A change in the weather

About the author
Paul Rogers is professor in the department of peace studies at Bradford University, northern England. He is openDemocracy's international-security editor, and has been writing a weekly column on global security since 28 September 2001; he also writes a monthly briefing for the Oxford Research Group. His books include Why We’re Losing the War on Terror (Polity, 2007), and Losing Control: Global Security in the 21st Century (Pluto Press, 3rd edition, 2010). He is on twitter at: @ProfPRogers

The rampant nuclear-power lobby in Britain suffers major setbacks as the full cost of decommissioning old power stations becomes clear (£56 billion and rising at the last count).

The replacement of Britain’s Trident nuclear submarine force becomes an unexpected issue as Tony Blair faces yet another backbench challenge.

The United States department of energy is revealed to be developing new mini-nukes in a programme kept from Congress and funded out of the "black budget". Bush says it is essential to fighting the war on terror but doesn't say how.

This column was Paul Rogers’s contribution to openDemocracy’s compendium of world writers’ views answering the question “What does 2006 have in store?”, published on 22 December 2005

For part one (Mariano Aguirre to Saad Eddin Ibrahim), click here

For part two (Ramin Jahanbegloo to Jonathan Zittrain), click here

The climate of the near-Arctic is shown to be warming up even faster than thought. As the permafrost melts, vegetation frozen for many thousands of years starts to decay. Climatologists say this will release millions of tons of methane, a far worse greenhouse gas than carbon dioxide.

A United Nations Environment Programme (Unep) report says carbon emissions must be halved within ten years and halved again in the following decade if climate change is to be reversed.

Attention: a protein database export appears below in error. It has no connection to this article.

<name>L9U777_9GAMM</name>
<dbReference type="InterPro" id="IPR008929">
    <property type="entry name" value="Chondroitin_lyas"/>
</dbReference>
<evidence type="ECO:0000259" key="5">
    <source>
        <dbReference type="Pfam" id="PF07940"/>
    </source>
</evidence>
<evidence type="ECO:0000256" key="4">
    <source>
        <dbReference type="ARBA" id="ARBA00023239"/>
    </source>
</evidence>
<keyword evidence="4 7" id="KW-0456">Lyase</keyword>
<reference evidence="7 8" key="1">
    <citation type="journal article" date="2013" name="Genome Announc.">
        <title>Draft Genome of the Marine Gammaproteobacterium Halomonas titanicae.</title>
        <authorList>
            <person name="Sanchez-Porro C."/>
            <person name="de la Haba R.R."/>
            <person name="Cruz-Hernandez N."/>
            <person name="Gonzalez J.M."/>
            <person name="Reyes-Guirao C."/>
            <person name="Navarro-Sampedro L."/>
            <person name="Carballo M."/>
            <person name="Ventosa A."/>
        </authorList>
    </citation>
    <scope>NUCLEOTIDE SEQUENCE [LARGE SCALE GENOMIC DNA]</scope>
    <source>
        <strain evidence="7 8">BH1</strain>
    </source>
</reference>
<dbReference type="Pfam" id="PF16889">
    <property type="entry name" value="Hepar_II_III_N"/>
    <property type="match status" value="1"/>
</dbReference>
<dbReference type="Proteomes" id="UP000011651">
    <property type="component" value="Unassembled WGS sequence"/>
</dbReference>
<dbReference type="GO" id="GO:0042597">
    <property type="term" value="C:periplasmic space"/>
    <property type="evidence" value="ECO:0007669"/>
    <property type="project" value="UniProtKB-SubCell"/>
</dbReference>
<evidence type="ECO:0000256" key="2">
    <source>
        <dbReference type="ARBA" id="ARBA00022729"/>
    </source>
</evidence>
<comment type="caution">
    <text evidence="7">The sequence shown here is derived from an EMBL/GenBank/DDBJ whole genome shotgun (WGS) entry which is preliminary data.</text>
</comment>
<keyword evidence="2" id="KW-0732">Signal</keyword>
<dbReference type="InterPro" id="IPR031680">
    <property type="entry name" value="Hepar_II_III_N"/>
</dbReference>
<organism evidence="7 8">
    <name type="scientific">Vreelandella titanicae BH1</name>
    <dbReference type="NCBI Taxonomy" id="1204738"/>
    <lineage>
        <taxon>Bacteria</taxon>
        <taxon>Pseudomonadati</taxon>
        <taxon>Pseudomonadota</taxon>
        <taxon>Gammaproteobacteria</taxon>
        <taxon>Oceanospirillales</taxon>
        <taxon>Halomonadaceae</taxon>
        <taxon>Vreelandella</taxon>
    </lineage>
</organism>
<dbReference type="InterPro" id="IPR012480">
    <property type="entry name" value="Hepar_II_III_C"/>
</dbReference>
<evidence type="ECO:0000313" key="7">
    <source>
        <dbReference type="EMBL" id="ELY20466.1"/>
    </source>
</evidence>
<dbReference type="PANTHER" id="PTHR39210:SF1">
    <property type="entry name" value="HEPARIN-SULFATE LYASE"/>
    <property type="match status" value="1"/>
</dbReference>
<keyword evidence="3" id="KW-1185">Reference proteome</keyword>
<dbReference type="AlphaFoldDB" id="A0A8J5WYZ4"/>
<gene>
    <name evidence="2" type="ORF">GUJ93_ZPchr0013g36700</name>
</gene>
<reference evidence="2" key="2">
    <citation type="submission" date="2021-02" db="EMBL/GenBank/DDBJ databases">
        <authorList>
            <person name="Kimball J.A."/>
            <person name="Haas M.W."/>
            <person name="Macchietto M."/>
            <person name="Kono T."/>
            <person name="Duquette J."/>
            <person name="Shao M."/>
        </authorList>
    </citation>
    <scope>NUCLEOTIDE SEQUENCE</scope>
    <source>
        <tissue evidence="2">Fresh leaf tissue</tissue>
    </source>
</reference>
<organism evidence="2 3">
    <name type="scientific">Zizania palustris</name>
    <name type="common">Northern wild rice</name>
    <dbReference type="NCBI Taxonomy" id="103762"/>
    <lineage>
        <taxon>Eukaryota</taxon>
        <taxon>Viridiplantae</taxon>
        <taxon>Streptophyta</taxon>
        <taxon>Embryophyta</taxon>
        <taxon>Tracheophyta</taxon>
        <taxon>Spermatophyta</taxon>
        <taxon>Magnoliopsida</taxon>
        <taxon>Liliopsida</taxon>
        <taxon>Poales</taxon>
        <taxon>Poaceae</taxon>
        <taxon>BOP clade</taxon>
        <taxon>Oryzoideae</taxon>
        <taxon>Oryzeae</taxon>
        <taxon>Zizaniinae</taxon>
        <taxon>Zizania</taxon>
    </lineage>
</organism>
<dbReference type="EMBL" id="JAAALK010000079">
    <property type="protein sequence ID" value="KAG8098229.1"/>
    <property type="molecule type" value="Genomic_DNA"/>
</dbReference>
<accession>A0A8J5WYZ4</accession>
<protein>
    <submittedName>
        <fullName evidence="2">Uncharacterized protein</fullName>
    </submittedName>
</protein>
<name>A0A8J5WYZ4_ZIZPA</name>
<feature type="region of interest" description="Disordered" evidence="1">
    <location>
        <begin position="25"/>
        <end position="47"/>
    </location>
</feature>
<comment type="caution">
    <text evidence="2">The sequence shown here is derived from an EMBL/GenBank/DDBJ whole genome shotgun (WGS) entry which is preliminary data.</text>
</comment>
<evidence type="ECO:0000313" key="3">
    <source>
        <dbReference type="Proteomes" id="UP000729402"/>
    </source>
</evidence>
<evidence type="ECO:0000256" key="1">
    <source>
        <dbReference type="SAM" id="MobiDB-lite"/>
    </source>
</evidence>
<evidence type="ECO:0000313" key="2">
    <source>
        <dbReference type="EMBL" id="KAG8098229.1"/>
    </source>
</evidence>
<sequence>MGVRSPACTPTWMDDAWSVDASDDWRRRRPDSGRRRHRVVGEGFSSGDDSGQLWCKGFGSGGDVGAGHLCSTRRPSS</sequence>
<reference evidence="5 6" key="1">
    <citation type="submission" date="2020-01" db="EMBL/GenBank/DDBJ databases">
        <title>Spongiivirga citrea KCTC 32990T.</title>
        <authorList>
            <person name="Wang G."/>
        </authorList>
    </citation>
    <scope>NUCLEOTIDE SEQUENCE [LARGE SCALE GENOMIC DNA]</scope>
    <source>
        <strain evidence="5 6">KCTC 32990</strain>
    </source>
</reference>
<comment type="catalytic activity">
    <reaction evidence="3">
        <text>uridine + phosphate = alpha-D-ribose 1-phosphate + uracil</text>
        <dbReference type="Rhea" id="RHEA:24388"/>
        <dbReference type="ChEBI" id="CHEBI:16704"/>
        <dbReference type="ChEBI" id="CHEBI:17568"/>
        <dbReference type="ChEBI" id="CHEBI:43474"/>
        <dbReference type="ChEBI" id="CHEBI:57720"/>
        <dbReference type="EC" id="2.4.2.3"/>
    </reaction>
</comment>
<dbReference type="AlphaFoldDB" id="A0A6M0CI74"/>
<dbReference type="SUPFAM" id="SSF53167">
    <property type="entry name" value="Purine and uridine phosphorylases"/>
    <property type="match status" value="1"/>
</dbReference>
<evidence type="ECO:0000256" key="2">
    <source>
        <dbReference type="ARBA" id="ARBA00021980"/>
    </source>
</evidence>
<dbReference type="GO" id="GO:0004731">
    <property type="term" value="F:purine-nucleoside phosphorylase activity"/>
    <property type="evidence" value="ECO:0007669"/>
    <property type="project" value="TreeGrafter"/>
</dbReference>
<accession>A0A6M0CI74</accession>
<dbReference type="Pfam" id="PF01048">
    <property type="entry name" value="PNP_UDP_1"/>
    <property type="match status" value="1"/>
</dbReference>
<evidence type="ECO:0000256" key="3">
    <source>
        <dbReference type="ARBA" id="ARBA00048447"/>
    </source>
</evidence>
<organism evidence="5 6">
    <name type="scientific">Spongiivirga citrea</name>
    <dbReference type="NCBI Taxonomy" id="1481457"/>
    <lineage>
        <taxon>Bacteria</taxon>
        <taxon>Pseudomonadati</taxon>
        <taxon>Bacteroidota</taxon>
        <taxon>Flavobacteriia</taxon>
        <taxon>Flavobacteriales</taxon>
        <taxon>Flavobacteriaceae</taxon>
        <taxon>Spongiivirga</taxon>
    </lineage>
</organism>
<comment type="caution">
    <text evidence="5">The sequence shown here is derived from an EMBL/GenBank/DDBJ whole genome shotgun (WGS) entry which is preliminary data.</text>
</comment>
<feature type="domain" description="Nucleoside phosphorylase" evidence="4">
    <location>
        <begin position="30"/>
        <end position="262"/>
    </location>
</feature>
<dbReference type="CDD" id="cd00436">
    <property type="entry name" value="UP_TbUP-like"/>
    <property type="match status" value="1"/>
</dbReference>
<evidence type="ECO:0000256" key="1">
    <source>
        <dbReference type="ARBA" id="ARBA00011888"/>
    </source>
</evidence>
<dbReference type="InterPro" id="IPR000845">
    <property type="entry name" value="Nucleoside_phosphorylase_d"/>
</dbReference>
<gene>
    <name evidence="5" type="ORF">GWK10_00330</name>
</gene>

Tony Blair has a "road to Damascus" conversion, gives up on nuclear power and announces a massive programme to promote energy conservation and renewables, together with increased tax on petrol and diversion of all proceeds into public transport. He aims to meet the Unep target even if it costs Labour the next election, and challenges the Conservative Party leader David Cameron to back him. Cameron keeps quiet.

Iraqi and Afghan insurgencies continue with no let-up but Bush announces 20,000 troops out of Iraq and 5,000 out of Afghanistan ahead of the Congressional elections in November.

More paramilitary attacks across Europe – London, Rome and Warsaw targeted.

US aircraft carrier sunk in the Persian Gulf by Iraqi pilot flying a 747 freighter loaded with fuel and explosives. 5,000 American sailors killed. Pilot's family had been killed in a US raid on Fallujah in November 2004.

George W Bush reverses troop cuts, orders reprisal attacks on Fallujah killing 15,000. Insurgency escalates and US casualties soar.

Blair has yet another conversion and announces that the war on terror is failing. Distances himself from Bush and pulls British troops out of Iraq. Sets up a task force of the most independently-minded security experts from Europe, the US and the middle east to propose alternative policies. Backed by Germany, Spain and even France.

Democrats finally mount united opposition to Bush and clean up in the elections. Year ends as families in Iraq, Europe and the United States mourn their losses.